Jlife Magazine had the opportunity to interview veteran actor and longtime philanthropist, Kirk Douglas. Born to Jewish immigrant parents, Douglas got his start on Broadway, kept us on the edge of our seats in countless movies, and now, in his latest book plucks at our heartstrings with his poetry and candor. In his latest book, Life Could Be Verse, Douglas gives us a taste of his humble roots, his real life “flubs,” his 60 year marriage to Anne, and the nachus and sometimes sorrow he has experienced with his children and grandchildren. A compilation of Douglas’s poetry, history, and family photos, the book also makes it clear that, despite a severe stroke, Douglas is just as dynamic off the screen as he is on the screen—even at 98!
Where do you find your energy? You published your 11th book on your 98th birthday, and I’ve read pieces by you in the Huffington Post on such topics as Stroke Awareness Month, smoking, and, most recently, on your challenge to young people to start writing letters again. I am very lucky. Both my wife and I find energy from our involvement in the world around us. We are constantly learning new things. For example, we donated a surgical robot to Children’s Hospital Los Angeles that looks like something from outer space. It is being used on children with urological problems. Dr. Paul Kokorowski, who directs the robotics program, helped us understand how such a large machine can perform miracles in the operating room. He has named it Spartacus, and I am very flattered.
Our Douglas Foundation was 50 years old in 2014, so we’ve been giving money away for a long time. But it’s very selfish. Nothing is more satisfying than knowing you are helping others, especially when it involves children’s welfare. I don’t get out as much as I used to, but I always rally when it comes to our causes. This past October, the CTG/Kirk Douglas Theatre had a birthday party for its 10th anniversary. Anne and I cut the cake. In January, I was the first AFI Lifetime Achievement honoree to create an endowed Fellowship to the AFI Conservatory. In March, Anne and I welcomed President Fox of my Alma Mater, St. Lawrence University, and his wife to our home where he showed me the rendering of the new Kirk Douglas Hall. As long as I can write, whether its books or checks, I will have energy.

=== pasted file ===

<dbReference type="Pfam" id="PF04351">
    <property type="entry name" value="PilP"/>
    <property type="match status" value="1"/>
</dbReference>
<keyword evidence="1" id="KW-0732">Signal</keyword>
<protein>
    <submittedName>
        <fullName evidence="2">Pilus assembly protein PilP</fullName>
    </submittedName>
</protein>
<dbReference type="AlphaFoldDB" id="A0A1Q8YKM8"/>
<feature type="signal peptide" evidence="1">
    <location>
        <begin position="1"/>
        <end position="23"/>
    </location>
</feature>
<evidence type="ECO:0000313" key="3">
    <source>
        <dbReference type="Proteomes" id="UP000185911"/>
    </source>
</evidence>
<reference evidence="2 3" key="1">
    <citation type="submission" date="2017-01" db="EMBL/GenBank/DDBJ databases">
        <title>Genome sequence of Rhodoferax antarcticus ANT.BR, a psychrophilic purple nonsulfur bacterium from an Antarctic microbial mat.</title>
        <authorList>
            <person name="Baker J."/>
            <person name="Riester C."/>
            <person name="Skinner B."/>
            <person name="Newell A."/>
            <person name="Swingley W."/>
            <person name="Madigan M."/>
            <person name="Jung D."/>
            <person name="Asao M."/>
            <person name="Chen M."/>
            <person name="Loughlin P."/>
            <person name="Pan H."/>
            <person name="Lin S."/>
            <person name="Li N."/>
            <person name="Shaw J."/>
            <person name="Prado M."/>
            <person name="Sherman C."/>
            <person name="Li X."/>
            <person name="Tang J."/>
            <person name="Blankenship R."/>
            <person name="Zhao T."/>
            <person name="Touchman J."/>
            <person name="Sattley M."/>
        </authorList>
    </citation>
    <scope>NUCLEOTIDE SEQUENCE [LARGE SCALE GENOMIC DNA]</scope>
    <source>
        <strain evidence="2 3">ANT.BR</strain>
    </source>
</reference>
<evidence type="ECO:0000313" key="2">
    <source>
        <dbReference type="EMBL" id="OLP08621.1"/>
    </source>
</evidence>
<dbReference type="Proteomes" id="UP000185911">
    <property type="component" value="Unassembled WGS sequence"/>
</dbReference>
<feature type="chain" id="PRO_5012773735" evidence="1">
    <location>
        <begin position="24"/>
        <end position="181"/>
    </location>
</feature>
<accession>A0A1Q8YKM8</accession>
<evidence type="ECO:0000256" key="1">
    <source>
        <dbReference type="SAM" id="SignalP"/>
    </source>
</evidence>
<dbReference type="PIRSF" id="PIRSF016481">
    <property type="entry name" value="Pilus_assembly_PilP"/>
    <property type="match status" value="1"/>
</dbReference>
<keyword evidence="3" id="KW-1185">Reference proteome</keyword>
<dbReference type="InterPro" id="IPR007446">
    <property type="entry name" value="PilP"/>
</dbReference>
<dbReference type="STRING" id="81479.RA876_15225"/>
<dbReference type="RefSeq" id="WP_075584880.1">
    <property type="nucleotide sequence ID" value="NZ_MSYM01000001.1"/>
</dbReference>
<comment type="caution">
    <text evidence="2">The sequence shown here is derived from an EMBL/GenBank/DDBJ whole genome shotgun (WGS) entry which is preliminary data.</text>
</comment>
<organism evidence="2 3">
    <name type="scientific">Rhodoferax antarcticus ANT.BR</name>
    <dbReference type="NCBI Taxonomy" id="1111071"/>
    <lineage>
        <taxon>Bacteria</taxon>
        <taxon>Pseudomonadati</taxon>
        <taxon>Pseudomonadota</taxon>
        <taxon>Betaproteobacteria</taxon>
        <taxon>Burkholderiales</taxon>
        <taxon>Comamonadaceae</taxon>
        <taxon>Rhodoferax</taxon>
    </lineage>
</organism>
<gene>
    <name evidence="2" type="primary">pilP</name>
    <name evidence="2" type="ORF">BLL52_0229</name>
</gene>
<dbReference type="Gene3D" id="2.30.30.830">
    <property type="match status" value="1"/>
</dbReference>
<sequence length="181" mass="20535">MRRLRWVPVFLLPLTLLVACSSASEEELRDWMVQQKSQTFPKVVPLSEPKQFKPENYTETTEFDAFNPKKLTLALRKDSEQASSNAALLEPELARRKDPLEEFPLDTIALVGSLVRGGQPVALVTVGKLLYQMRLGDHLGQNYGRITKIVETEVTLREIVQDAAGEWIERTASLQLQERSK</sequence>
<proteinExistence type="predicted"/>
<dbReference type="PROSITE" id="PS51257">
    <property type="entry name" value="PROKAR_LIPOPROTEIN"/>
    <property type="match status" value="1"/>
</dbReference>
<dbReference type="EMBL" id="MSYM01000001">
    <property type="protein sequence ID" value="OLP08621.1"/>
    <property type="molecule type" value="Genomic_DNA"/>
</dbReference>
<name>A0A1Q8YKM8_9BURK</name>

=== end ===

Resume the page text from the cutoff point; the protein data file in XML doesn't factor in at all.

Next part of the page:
You have always been known for your fearlessness both on screen and in your personal life. What are you afraid of now? I start my book, “Life Could Be Verse” with these words:
“Most of my life was spent as an actor who never took the time to know who he really was. For years, I lived in a land of make-believe, slipping in and out of characters for ninety films. I have flubbed just as many scenes in my “real life” as I have in the “reel life” of my films. In 1996, I suffered a debilitating stroke that rendered me speechless… This caused me to take inventory of my life and ask questions like, ‘Who am I?’ At the age of 98, I am still looking.” I think I have found my true identity now, but—like everyone else—I’m complex and my whole is made up of all the parts of my past.
Can you tell our readers about your early life and influences, and what being a Jew means to you? When my family came to this country my father had a brother here using the name Demsky so we became Demskys. I was born Issur but that became Isadore, which became Izzy. Something had to be done. Luckily, my friends Karl and Mona Malden gave me the name Kirk Douglas while we were doing summer stock at the Tamarack Playhouse in upstate New York. However, the more I indulge in self-reflection, the more I seem to be coming back to the sensibility of Issur—helped no doubt by surviving a helicopter crash and a severe stroke.
I have always been spiritual and believed in “Do unto others,” but those two catastrophic events—and the waning of my acting career—allowed me the time and desire to explore my knowledge of Judaism. I wrote about that journey in my book, “Climbing the Mountain.” The man in that book is very different than the man who wrote my first autobiography, “The Ragman’s Son,” while I was still at the height of my career. But I think I was totally honest in both volumes.